Comparing Movie Versions of Romeo and Juliet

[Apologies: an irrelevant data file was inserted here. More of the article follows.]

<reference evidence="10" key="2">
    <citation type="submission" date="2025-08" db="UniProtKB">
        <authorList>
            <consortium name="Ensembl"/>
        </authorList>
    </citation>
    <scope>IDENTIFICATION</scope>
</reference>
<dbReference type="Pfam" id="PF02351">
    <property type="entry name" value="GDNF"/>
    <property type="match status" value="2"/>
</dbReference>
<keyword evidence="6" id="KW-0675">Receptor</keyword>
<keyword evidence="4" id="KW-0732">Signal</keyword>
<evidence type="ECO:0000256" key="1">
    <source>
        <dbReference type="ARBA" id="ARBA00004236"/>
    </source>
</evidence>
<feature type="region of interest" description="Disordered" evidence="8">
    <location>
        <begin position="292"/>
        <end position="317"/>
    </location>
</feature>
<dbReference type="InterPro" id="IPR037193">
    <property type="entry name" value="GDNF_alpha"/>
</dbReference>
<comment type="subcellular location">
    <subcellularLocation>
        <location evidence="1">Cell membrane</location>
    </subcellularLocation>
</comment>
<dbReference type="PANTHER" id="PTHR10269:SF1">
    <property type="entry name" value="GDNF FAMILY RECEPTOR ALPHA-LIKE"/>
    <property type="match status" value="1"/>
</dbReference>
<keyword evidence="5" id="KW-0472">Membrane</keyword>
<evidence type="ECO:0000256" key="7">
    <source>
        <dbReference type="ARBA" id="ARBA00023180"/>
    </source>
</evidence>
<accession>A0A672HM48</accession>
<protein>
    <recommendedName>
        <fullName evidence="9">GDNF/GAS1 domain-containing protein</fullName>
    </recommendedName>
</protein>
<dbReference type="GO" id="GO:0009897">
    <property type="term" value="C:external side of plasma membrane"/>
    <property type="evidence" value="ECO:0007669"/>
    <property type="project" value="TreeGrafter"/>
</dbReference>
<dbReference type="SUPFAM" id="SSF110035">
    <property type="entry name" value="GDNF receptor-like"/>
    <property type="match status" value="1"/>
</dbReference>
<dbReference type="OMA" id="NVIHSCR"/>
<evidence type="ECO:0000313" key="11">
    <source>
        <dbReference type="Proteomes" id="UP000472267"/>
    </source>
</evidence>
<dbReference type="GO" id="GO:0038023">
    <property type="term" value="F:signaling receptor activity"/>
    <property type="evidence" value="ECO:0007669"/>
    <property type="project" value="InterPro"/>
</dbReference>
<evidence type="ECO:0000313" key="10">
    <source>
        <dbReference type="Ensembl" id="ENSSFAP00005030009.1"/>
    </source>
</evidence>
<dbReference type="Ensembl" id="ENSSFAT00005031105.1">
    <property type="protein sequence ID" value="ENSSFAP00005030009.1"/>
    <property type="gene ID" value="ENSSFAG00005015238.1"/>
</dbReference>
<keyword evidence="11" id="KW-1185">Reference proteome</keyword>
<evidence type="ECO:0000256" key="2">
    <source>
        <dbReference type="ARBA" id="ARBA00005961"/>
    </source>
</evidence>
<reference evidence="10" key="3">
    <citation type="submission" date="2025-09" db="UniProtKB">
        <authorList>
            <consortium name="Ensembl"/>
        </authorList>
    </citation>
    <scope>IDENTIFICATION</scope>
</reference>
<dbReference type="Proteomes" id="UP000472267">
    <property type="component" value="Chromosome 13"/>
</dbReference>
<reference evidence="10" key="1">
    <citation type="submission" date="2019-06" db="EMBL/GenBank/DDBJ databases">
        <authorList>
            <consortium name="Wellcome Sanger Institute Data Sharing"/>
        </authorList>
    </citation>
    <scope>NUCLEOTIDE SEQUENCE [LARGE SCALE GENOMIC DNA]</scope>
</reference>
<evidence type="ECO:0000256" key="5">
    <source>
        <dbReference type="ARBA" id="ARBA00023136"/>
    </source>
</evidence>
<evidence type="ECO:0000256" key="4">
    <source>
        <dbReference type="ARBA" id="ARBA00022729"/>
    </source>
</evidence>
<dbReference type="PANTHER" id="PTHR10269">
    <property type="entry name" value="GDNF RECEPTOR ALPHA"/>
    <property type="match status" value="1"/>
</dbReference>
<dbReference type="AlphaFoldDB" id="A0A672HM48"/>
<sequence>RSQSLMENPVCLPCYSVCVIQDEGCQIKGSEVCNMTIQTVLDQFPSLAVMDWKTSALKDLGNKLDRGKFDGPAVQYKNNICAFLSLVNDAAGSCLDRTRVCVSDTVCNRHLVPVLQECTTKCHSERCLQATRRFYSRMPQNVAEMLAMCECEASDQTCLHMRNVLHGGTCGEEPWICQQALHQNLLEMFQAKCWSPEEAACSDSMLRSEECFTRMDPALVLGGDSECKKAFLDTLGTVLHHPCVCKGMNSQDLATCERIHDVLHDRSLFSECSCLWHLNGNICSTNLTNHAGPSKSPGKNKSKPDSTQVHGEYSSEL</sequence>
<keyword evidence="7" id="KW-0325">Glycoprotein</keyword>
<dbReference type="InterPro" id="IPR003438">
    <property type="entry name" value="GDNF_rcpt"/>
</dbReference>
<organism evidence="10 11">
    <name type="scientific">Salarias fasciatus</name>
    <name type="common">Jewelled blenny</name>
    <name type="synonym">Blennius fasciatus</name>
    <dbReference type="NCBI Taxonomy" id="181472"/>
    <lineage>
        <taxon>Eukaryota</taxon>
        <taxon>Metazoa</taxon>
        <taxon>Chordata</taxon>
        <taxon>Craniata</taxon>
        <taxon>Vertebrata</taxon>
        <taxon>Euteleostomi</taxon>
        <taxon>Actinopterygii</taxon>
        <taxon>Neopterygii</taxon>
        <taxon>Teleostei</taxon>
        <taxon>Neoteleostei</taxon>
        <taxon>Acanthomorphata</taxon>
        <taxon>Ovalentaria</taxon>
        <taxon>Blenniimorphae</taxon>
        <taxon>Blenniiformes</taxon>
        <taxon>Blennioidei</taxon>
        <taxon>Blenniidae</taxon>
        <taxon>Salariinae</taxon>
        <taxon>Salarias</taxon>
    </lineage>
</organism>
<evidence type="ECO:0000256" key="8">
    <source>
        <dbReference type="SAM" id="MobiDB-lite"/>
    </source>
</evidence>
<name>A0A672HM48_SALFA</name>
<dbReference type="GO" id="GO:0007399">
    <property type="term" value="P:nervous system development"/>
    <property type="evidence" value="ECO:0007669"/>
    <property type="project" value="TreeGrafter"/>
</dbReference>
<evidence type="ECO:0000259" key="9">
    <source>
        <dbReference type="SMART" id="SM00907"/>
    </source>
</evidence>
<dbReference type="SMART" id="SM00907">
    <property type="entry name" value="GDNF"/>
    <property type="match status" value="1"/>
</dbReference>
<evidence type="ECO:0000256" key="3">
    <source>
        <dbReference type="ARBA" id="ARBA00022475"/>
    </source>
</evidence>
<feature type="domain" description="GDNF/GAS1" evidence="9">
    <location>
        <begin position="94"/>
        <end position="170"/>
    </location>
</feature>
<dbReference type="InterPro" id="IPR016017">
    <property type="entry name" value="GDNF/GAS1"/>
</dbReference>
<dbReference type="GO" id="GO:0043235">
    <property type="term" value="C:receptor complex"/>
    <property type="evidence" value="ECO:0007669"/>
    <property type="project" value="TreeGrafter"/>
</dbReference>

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Comparing Movie Versions of Romeo and Juliet Being faced with Baz Luhrmann’s version of Romeo and Juliet is, to be honest, a little disappointing. At first glance the film looks very promising – a classic love story, great actors and a modern twist. But unfortunately, it just doesn’t work. The opening scene of the film hardly grabs your attention, with a very dull scene in which a newsreader reads out Shakespeare’s original prologue but attempts to make it sound like a news-article. By the time you’ve figured out what’s going on, the film has already started. At this point, the film does wake up a little. Baz Luhrmann chooses to introduce all the characters on the screen (like credits) while in the background we watch the Montagues (Romeo's family) driving along a LA road by the sea. Loud music plays. While hardly captivating stuff, this slightly more interesting scene does serve to catch the audiences attention again, and it holds it for almost 30 seconds. Until you realise that the whole film is still written in Shakespearean English. Which, apart from being just plain boring, is very difficult to understand. The story of Romeo and Juliet is extremely fast moving, and trying to keep up with this whilst translating Shakespeare’s flowery script just serves to either give the viewer a headache or make them give up and find something more interesting to watch. For those of you who don’t know Shakespeare, this beginning scene is one in which groups from the two rival families meet and start fighting. This was originally set in the Market Square, but Baz Luhrmann decided to set it in a petrol station, with the two families meeting while getting gas. The Montagues are portrayed as screaming idiots which, while funny to begin with, soon gets old. Baz Luhrmann’s use of ‘rapid motion’ is quite effective though. The constant speeding up and slowing down makes them seem quite surreal, and does add to their strange image well. The Capulets (Juliet's family) on the other hand are given a much more
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